Italian Wedding Soup - Mountain Cravings

Italian Wedding Soup

Italian Wedding Soup

Fall hit Colorado hard this past weekend and it’s finally soup season!

Soups almost feel like cheating at eating healthy – a hearty broth can be so filling and satisfying. Italian Wedding Soup has the classic comforts of meatballs and pasta but it’s also loaded with veggies. The starch from the pasta makes the broth creamy and rich. This is my replacement for the classic chicken soup as a go-to when I’m sick, worn out, or just want to be indulgent.

Italian Wedding Soup


This soup has nothing to do with weddings and everything to do with the beautiful marriage of green vegetables and meat. And you can hit a very zen-like state when you’re rolling endless little bite-sized meatballs. Just me? Okay.

Our original family recipe uses half beef and half pork for the meatballs and sautés them on the stove, and let me tell you, those things are GOOD. But subbing ground turkey and baking saves you over 100 calories and 13g of fat per serving. Totally worth it, especially when we’re loading them up with so much parmesan and parsley goodness.

Italian Wedding Soup

If you’re wondering what the heck acini de pepe is and where to get it… they’re just tiny little pasta balls. My local grocery store has three or four varieties, and you can sub any other small pasta shape if you can’t find it. Stelline, tiny stars, are cute for kids everyone and about the same size.

Print
Italian Wedding Soup
Prep Time
30 mins
Cook Time
30 mins
Total Time
1 hrs
 
Italian Wedding Soup has the classic comforts of meatballs and pasta in a creamy, rich broth but it’s also loaded with veggies!
Course: Soups & Stews
Cuisine: Italian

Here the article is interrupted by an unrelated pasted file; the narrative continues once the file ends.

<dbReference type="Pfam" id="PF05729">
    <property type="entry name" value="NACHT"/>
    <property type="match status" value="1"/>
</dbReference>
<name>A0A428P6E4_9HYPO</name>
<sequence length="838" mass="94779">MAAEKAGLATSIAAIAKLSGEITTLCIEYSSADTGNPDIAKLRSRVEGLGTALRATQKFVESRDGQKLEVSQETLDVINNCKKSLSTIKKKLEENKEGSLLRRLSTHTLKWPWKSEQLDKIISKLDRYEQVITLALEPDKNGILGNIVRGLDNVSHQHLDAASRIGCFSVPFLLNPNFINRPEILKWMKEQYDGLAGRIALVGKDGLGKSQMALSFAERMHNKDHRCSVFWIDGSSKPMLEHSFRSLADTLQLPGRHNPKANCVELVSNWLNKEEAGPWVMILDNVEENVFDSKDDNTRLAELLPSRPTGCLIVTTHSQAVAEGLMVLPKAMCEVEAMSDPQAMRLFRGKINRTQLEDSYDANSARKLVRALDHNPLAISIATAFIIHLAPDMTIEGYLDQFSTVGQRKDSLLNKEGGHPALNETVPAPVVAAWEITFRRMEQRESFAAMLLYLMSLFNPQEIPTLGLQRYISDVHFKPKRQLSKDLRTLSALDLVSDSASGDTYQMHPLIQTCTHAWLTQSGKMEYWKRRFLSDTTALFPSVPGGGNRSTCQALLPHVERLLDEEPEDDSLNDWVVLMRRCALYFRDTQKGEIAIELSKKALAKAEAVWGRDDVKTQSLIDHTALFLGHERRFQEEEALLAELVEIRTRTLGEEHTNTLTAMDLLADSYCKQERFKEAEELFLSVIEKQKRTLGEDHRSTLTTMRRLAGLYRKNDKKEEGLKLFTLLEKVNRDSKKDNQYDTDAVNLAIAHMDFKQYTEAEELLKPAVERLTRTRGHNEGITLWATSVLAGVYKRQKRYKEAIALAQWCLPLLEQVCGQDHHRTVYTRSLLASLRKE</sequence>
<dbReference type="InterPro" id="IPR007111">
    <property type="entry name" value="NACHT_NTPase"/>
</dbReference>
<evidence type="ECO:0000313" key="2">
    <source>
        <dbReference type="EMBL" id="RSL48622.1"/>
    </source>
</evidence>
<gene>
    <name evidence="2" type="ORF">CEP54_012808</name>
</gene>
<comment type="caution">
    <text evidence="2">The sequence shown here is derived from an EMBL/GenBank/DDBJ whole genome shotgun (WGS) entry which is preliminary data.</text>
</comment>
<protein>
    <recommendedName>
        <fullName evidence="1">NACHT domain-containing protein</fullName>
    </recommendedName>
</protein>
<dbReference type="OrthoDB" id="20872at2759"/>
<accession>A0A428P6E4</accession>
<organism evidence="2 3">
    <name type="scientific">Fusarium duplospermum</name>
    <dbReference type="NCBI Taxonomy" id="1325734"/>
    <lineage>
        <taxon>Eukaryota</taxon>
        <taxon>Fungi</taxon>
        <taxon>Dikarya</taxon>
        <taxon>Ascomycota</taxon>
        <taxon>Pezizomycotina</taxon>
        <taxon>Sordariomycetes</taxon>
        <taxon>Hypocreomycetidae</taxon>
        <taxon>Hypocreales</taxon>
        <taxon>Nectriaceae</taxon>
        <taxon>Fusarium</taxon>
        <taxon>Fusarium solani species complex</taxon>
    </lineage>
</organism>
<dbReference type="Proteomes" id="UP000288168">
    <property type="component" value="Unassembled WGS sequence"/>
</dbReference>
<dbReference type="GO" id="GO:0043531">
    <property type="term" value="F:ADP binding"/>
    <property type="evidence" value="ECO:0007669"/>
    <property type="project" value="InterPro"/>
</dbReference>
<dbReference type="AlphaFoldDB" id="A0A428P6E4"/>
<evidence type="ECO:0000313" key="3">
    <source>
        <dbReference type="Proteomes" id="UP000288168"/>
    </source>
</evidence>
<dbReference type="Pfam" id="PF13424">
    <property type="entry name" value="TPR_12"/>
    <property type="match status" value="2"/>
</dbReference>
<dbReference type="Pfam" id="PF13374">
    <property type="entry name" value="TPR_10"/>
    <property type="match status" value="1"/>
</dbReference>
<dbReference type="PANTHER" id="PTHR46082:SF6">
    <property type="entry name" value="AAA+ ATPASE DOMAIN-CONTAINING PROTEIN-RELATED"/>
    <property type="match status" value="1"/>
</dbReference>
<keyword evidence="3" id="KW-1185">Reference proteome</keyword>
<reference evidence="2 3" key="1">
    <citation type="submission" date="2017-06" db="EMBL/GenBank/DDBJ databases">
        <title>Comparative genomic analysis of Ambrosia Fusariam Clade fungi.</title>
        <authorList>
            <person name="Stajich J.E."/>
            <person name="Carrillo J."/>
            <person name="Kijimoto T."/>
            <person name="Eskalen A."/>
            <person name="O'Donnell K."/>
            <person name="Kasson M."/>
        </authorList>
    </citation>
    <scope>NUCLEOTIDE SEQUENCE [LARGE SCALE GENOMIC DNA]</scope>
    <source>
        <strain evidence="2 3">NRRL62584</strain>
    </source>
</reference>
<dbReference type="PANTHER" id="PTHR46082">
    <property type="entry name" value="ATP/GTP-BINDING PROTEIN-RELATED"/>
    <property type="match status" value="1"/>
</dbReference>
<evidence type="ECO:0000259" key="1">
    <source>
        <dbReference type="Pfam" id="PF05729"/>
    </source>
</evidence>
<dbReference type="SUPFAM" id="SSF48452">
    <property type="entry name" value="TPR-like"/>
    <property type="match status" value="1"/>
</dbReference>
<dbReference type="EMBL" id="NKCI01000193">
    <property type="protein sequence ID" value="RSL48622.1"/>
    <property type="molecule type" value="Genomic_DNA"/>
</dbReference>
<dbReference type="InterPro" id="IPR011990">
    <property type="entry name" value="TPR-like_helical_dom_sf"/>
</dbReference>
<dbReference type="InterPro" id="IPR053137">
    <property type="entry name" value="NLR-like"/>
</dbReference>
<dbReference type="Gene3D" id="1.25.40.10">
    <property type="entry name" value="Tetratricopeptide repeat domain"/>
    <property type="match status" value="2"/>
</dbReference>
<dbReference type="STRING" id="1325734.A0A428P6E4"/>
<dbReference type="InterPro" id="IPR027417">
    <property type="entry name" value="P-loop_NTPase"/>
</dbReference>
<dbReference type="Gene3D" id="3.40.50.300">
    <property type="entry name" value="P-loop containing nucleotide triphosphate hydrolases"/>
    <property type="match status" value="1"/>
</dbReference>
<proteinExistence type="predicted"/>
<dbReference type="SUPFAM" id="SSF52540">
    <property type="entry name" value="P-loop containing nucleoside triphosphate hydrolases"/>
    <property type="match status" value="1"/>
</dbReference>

Servings: 8 bowls
Calories: 336 kcal
Author: Mountain Cravings
Ingredients
  • 1/2 onion finely diced
  • 1/2 cup italian parsley chopped
  • 2 cloves garlic minced
  • 1 egg
  • 1 t. salt
  • 1 t. pepper
  • 3/4 cup bread crumbs
  • 1/2 cup parmesan
  • 1 lb. ground turkey
  • 2 T olive oil
  • 1 1/2 onions diced
  • 3 carrots diced
  • 2 stalks celery diced
  • 1 clove garlic minced
  • 12 cups chicken broth
  • 1 lb spinach ribboned
  • 1 cup acini de pepe or other small pasta
  • parmesan for serving
Instructions
  1. Preheat oven to 350°.
  2. Meatballs first! Combine all the meatball ingredients in a big bowl. This is a good time to get your hands dirty and really make sure everything’s mixed well.
  3. Roll into meatballs about the size of a nickel and place on a baking sheet. You want the final meatball to be bite-sized, but keep in mind they’ll shrink while baking.
  4. Bake at 350° for around 20 minutes, until just barely cooked through.
  5. While the meatballs are baking, get started on chopping the onions, carrots, celery, and garlic.
  6. Sauté the vegetables in a big stockpot for five minutes or until the onions are just turning translucent.
  7. Add the chicken broth and simmer for 10-15 minutes, until the carrots and celery are almost cooked through.
  8. Stir in the acini de pepe followed by the spinach. Cook for 5-7 minutes, until the pasta is just barely al dente – it will continue to cook in the hot broth.
  9. Ladle into bowls, add meatballs, and top with parmesan.
Notes
This recipe makes quite a lot of soup and freezes beautifully. It’s worth making the whole batch and saving some for later (because rolling all those tiny meatballs does take some time, and if you’re going to do it, better make a hundred or so!). Go ahead and make the broth as usual, but freeze the meatballs separately and add them after you’ve reheated the soup.

This can also be prepped ahead of time up until adding the acini de pepe and spinach.
Nutrition Facts
8 servings per container
Serving size 1 bowl

Amount per serving
Calories 336
% Daily Value*
Total Fat 14g 18%
Saturated Fat 3g 15%
Trans Fat 0g
Cholesterol 72mg 24%
Sodium 1311mg 57%
Total Carbohydrate 34g 12%
Dietary Fiber 3g 10%
Total Sugars 6g
Includes g Added Sugars 0%
Protein 21g

Calcium 14mg 2%
Iron 17mg 95%
Not a significant source of vitamin D, or potassium.

The % Daily Value (DV) tells you how much a nutrient in a serving of food contributes to a daily diet. 2,000 calories a day is used for general nutrition advice.


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